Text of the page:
I'm  very new to this journey. I lost my sweet, loving husband on May 27, 2019. This is the first day that I have been fully and completely alone and to be honest, I'm not sure I can do this. I want to die. I'm 42 and have never lived alone and now there is nothing but silence. I came here to see how other people do it and it sounds like my life is pretty much over. I can't imagine how I will ever live or laugh or even function again, and I feel so guilty because our last conversation was an argument. I don't feel worthy of this grief. I feel like I should hurt forever. 

Don't take anything any of us say as what your journey will be, we all handle this differently.  I want to let you know we will be there for you.  It helps us to come here and read and post because in each other we have found someone who "gets it" and we don't have to pretend to be okay when we're not.  We do begin to adjust somewhat eventually, in that it's no longer a shock, we function, but no, life is never the same as it was "before", and that is something we work at and sometimes struggle with.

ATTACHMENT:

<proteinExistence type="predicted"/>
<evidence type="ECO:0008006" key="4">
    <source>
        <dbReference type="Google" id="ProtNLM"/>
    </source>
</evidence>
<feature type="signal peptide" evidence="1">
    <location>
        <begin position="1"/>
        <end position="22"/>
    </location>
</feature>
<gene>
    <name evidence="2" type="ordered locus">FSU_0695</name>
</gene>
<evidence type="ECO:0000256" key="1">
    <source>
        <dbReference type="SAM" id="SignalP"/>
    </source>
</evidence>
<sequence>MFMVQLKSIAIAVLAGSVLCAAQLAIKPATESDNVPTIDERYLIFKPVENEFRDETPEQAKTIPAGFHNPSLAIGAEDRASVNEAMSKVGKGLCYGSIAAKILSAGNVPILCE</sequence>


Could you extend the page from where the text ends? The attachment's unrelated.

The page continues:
Everyone argues sometime or another, you were just unlucky enough to have it happen when it did, but that doesn't mean you didn't love each other.  One thing I know, their love didn't die with their last breath...they may be passed into "what's next" before us, but we will always love each other.

Punishing yourself with pain will not help anyone, not him, and certainly not you.  I hope in time you will be able to let that thinking go as unhealthy.  I seriously doubt he'd want you to feel that way, he's been your husband, and as such we care enough to want what's best for each other.

I wrote this at about ten years out, the stuff that I'd found of value, and I hope you'll print it out and read it every few months, because this is an ever changing journey and what strikes you as needed now will be different yet in a few months or years.

TIPS TO MAKE YOUR WAY THROUGH GRIEF

There's no way to sum up how to go on in a simple easy answer, but I encourage you to read the other threads here, little by little you will learn how to make your way through this.  I do want to give you some pointers though, of some things I've learned on my journey.

  • Take one day at a time.  The Bible says each day has enough trouble of it's own, I've found that to be true, so don't bite off more than you can chew.  It can be challenging enough just to tackle today.  I tell myself, I only have to get through today.  Then I get up tomorrow and do it all over again.  To think about the "rest of my life" invites anxiety.